In 2003, Dan Markingson, 26, was enrolled in a clinical trial at the University of Minnesota aimed at comparing several drugs to treat schizophrenia. Despite the explicit demands of his mother, Mary Weiss, to pull him out of the trial, investigators demurred. Less than six months later, Markingson committed suicide in a gruesome manner — nearly decapitating himself with a boxcutter.
Weiss sued the university; Markingson's doctor, Stephen Olson; drug maker AstraZeneca, which designed and funded the trial; and Dr. Charles Schulz, chair of psychiatry at University of Minnesota and, with Olson, a co-investigator of the study. Weiss' suit never made it to trial; a district court judge dismissed parts of it in 2008. Weiss settled with Olson for $75,000, which didn't even cover her legal fees.
But investigations into whether lapses of judgment and ethics at the university led to Markingson's death are continuing, both internally and in the media. The design of the drug trial — known as the CAFE trial, which found that AstraZeneca's drug Seroquel was of "comparable effectiveness" to the other two atypical antipsychotics studied — has been widely called into question.
The doctors involved, Olson and Schulz, are also known to have collected hundreds of thousands of dollars from industry in speaking and and consulting fees, including from AstraZeneca. And the university, under its arrangement with AstraZeneca, made more than $15,000 for each patient it enrolled in the trial — by contrast, had the university treated Markingson, a patient on public assistance, outside of the trial it would have made little income.
In December, eight bioethicists from the university — including Carl Elliott, interviewed earlier by TIME here — called for the appointment of an independent board to investigate what went wrong. Meanwhile, ongoing media reports on the case reveal deep problems with the way clinical drug trials are designed, funded and carried out.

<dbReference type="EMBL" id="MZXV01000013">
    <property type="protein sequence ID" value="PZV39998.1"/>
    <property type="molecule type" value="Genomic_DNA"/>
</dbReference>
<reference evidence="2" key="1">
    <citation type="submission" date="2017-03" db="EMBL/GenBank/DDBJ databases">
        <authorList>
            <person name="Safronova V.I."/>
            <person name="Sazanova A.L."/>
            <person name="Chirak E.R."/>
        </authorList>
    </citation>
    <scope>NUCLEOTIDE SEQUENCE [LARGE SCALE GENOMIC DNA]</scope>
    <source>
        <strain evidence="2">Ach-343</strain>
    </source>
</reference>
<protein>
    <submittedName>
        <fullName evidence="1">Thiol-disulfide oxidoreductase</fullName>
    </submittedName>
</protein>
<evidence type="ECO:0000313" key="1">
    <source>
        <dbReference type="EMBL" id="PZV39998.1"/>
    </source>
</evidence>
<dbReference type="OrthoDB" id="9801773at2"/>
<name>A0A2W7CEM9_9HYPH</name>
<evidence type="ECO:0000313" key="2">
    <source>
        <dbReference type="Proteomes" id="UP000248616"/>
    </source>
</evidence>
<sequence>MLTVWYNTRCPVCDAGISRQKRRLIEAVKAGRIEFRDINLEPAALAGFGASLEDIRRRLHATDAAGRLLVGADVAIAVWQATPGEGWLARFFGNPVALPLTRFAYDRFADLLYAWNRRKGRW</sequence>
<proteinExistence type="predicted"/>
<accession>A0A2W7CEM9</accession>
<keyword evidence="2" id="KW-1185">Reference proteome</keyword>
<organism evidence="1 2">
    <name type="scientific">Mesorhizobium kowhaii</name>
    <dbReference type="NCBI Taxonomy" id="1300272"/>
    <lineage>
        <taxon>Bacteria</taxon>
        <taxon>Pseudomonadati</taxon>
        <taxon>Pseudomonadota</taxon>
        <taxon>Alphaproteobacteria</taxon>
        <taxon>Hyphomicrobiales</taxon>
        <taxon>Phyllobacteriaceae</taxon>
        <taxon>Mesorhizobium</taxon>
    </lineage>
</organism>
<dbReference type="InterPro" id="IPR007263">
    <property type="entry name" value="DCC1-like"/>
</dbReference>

In 2008, the St. Paul Pioneer-Press published an investigation of the Markingson death, which was followed up by Elliott himself in a horrifying exposé for Mother Jones magazine in late 2010. On Wednesday, Minneapolis City Pages revisited the story, with yet more revelations about Schulz' connections with AstraZeneca.
Writes Andy Mannix:
The issue will soon come to a head. The U of M has been investigating a complaint about Schulz's connections to Big Pharma and is expected to issue the results in a matter of weeks.The City Pages story includes distressing allegations about Schulz' previous involvement in studies of Seroquel (quetiapine), funded by AstraZeneca. The article suggests that as far back as 2000, data were spun at a meeting of the American Psychiatric Association (APA) to make the drug seem better than existing medications on the market, including the older drug Haldol (haloperidol).
"If there's any question that the investigation was superficial, it ought to be by an independent group that can determine what the facts are," says Jerome P. Kassirer, former editor of the New England Journal of Medicine, who is familiar with the circumstances surrounding the Markingson case. "It looks worrisome to me."
"The data don't look good," AstraZeneca publications manager John Tumas wrote on March 23, 2000. "What seems to be the case is that we were highlighting the only good stuff, and that our own analysis supports the 'view out there' that we are less effective than Haloperidol and our competitors."The story also includes information on the payments received by the doctor: an estimated $150,000 to $180,000 between 1999 and 2004, which Schulz disclosed in depositions with Weiss' attorney. But for his part, Schulz denies any allegations of wrongdoing, and says that he began studying quetiapine for the treatment of schizophrenia even before it was branded as Seroquel by AstraZeneca and pushed as a money-maker. He told City Pages in an email, "I haven't been particularly focused on quetiapine, in my opinion, but on the best ways to help schizophrenic people."
Yet Schulz painted a much rosier picture at the APA conference just two months later. Despite AstraZeneca's findings that Seroquel did not perform as well as older antipsychotics, Schulz declared it "significantly superior" to haloperidol, a competing medication.
Sadly, this story is about more than just one young man's needless death or one psychiatrist's relationship with one drug company. All of these exposés reveal huge problems with the systems designed to protect the safety of patients in clinical drug trials, and even larger problems stemming from the close financial ties between pharmaceutical companies and the myriad researchers who are supposed to test their products independently.
If we want safe and effective medications, the system that tests them needs to be as transparent and influence-free as possible. Dan Markingson is far from the only victim here.